Battle of Hong Kong: Difference between revisions

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The '''Battle of Hong Kong''' took place during the [[Pacific War|Pacific campaign]] of [[World War II]]. It began on 8 December 1941 and ended on [[Christmas Day]] with [[Hong Kong]], then a [[Crown colony]], surrendering to the [[Empire of Japan]].
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The '''Battle of Impel down''' took place during the [[Pacific War|Pacific campaign]] of [[World War II]]. It began on 8 December 1941 and ended on [[Christmas Day]] with [[Hong Kong]], then a [[Crown colony]], surrendering to the [[Empire of Japan]].
   
 
==Background==
 
==Background==

Revision as of 17:29, 5 May 2010

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Battle of Hong Kong
Part of the Pacific Theatre of World War II
Date 8–25 December 1941
Location Hong Kong and proximity
Result Japanese victory
Japanese occupation of Hong Kong
Belligerents
United Kingdom British Army
Canada Canadian Army
India British Indian Army
Hong Kong Royal Hong Kong Regiment
 Royal Air Force
Japan Imperial Japanese Army
Commanders and leaders
United Kingdom Mark Aitchison Young
India Christopher Michael Maltby
Japan Sakai Takashi
Strength
15,000 troops 50,000 troops
Casualties and losses
4,500 killed and wounded
8,500 POWs
706 killed
1,534 wounded

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The Battle of Impel down took place during the Pacific campaign of World War II. It began on 8 December 1941 and ended on Christmas Day with Hong Kong, then a Crown colony, surrendering to the Empire of Japan.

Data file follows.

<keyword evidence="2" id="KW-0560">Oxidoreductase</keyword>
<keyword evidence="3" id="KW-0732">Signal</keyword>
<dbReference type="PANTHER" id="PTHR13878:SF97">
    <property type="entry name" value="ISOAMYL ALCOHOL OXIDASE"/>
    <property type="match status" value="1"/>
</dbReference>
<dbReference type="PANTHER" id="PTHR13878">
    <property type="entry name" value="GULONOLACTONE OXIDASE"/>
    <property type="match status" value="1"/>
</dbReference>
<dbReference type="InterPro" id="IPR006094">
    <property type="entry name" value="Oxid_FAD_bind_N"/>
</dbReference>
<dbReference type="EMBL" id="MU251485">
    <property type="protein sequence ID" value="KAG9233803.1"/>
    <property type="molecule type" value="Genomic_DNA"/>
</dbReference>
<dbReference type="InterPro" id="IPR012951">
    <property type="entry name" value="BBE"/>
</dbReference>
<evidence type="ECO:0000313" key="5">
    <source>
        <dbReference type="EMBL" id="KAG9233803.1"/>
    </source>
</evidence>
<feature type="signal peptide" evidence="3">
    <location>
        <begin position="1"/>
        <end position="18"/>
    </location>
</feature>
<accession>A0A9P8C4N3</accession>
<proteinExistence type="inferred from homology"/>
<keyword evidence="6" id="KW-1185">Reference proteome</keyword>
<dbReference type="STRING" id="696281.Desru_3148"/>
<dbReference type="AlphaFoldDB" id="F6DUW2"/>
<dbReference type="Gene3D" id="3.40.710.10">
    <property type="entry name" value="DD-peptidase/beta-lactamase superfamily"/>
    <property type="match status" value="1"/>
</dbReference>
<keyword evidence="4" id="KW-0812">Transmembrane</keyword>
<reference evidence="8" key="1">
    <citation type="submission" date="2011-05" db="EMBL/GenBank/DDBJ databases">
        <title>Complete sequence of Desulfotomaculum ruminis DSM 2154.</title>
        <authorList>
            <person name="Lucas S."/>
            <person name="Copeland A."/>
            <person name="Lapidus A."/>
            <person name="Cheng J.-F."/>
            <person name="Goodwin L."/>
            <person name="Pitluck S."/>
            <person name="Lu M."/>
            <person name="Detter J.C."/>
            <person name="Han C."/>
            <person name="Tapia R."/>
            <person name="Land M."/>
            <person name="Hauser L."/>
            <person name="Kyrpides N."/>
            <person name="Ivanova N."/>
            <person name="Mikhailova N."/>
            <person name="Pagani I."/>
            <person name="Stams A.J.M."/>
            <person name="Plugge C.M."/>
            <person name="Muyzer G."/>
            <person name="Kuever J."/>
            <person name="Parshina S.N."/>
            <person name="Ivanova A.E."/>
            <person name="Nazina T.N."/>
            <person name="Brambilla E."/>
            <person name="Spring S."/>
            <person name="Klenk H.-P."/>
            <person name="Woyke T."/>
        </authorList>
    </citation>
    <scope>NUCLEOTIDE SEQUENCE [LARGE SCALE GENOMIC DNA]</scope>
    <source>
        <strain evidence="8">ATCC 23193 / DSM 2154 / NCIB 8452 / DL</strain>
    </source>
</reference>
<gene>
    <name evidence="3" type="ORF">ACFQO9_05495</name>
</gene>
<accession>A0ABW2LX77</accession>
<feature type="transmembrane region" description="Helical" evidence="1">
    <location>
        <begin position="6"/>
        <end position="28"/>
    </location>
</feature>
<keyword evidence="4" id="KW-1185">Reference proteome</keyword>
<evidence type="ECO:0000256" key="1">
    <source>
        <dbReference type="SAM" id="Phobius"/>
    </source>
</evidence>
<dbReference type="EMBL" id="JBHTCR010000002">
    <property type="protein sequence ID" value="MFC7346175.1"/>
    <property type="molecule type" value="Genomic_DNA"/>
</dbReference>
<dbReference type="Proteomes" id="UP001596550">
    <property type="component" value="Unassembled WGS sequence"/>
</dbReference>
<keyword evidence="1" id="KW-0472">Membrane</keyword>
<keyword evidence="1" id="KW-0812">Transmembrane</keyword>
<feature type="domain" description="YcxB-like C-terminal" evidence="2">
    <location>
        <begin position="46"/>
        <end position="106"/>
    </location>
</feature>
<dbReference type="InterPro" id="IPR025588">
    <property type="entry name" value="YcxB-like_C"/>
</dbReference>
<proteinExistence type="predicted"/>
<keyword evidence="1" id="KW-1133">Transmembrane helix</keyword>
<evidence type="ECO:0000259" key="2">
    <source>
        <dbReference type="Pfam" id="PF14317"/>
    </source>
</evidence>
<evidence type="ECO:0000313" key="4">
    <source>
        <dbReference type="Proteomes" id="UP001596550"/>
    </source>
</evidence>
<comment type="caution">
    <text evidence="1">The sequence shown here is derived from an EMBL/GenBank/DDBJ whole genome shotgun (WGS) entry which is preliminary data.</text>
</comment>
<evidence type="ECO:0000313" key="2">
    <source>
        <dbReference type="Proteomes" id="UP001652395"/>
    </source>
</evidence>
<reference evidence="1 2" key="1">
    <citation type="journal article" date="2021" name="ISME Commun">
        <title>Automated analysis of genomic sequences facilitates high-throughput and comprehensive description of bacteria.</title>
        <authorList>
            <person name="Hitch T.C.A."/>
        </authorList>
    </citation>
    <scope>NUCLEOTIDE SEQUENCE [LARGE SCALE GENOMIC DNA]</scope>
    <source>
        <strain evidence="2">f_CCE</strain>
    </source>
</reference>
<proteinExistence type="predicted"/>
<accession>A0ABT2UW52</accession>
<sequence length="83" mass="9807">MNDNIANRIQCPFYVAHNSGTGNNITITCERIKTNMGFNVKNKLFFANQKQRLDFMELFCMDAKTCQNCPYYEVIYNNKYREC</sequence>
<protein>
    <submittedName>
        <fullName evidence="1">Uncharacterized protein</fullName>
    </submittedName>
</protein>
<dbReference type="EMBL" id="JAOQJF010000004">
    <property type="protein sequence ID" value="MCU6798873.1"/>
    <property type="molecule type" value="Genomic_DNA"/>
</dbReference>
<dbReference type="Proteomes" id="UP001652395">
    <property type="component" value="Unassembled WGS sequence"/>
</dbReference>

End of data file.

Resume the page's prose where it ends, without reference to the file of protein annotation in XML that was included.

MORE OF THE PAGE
Background

Britain had first thought of Japan as a threat with the ending of the Anglo-Japanese Alliance in the early 1920s, a threat which increased with the expansion of the Sino-Japanese War. On 21 October 1938 the Japanese occupied Canton (present day's Guangzhou) and Hong Kong was effectively surrounded.[1] Various British Defence studies had already concluded that Hong Kong would be extremely hard to defend in the event of a Japanese attack, but in the mid-1930s, work had begun on new defences, including the Gin Drinkers' Line.

By 1940, the British had determined to reduce the Hong Kong Garrison to only a symbolic size. Air Chief Marshal Sir Robert Brooke-Popham, the Commander-in-Chief of the British Far East Command argued that limited reinforcements could allow the garrison to delay a Japanese attack, gaining time elsewhere. Winston Churchill and his army chiefs designated Hong Kong an outpost, and initially decided against sending more troops to the colony. In September 1941, however, they reversed their decision and argued that additional reinforcements would provide a military deterrent against the Japanese, and reassure Chinese leader Chiang Kai Shek that Britain was genuinely interested in defending the colony.[2]

Six weeks before the battle, this Canadian contingent arrives to bolster British presence.

In Autumn 1941, the British government accepted an offer by the Canadian Government to send two infantry battalions and a brigade headquarters (1,975 personnel) to reinforce the Hong Kong garrison. C Force, as it was known, arrived on 16 November on board the troopship Awatea and the armed merchant cruiser Prince Robert.[3] It did not have all of its equipment as a ship carrying its vehicles was diverted to Manila at the outbreak of war. The Canadian battalions were the Royal Rifles of Canada from Quebec and Winnipeg Grenadiers from Manitoba. The Royal Rifles had only served in Newfoundland and Saint John, New Brunswick prior to their duty in Hong Kong, and the Winnipeg Grenadiers had been posted to Jamaica. As a result, many of the Canadian soldiers did not have much field experience before arriving in Hong Kong.

Battle

Canadian gunners in Hong Kong